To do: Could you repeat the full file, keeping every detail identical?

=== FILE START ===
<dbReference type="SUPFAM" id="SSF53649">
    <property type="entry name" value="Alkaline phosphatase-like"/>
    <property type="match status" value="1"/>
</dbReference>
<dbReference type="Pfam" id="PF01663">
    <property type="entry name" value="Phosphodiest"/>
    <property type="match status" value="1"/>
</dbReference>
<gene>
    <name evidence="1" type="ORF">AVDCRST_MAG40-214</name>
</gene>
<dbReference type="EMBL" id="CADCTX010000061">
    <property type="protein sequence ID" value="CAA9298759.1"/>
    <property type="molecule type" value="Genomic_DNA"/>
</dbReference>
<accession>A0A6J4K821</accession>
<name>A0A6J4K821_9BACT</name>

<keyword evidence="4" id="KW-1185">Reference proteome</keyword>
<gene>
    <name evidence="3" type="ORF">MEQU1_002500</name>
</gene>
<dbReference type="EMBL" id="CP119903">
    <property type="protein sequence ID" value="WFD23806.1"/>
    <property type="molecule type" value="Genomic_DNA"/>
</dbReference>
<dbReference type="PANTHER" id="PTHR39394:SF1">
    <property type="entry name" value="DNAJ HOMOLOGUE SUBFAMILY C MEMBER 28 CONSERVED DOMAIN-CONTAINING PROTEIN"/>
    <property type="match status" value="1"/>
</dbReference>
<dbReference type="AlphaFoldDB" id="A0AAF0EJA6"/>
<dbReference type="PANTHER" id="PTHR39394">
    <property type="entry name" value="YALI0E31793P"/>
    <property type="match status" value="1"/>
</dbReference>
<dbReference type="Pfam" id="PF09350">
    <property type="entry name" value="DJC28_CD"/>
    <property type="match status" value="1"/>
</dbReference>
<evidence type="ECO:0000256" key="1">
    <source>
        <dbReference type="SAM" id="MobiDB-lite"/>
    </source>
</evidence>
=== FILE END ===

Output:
<dbReference type="SUPFAM" id="SSF53649">
    <property type="entry name" value="Alkaline phosphatase-like"/>
    <property type="match status" value="1"/>
</dbReference>
<dbReference type="Pfam" id="PF01663">
    <property type="entry name" value="Phosphodiest"/>
    <property type="match status" value="1"/>
</dbReference>
<gene>
    <name evidence="1" type="ORF">AVDCRST_MAG40-214</name>
</gene>
<dbReference type="EMBL" id="CADCTX010000061">
    <property type="protein sequence ID" value="CAA9298759.1"/>
    <property type="molecule type" value="Genomic_DNA"/>
</dbReference>
<accession>A0A6J4K821</accession>
<name>A0A6J4K821_9BACT</name>

<keyword evidence="4" id="KW-1185">Reference proteome</keyword>
<gene>
    <name evidence="3" type="ORF">MEQU1_002500</name>
</gene>
<dbReference type="EMBL" id="CP119903">
    <property type="protein sequence ID" value="WFD23806.1"/>
    <property type="molecule type" value="Genomic_DNA"/>
</dbReference>
<dbReference type="PANTHER" id="PTHR39394:SF1">
    <property type="entry name" value="DNAJ HOMOLOGUE SUBFAMILY C MEMBER 28 CONSERVED DOMAIN-CONTAINING PROTEIN"/>
    <property type="match status" value="1"/>
</dbReference>
<dbReference type="AlphaFoldDB" id="A0AAF0EJA6"/>
<dbReference type="PANTHER" id="PTHR39394">
    <property type="entry name" value="YALI0E31793P"/>
    <property type="match status" value="1"/>
</dbReference>
<dbReference type="Pfam" id="PF09350">
    <property type="entry name" value="DJC28_CD"/>
    <property type="match status" value="1"/>
</dbReference>
<evidence type="ECO:0000256" key="1">
    <source>
        <dbReference type="SAM" id="MobiDB-lite"/>
    </source>
</evidence>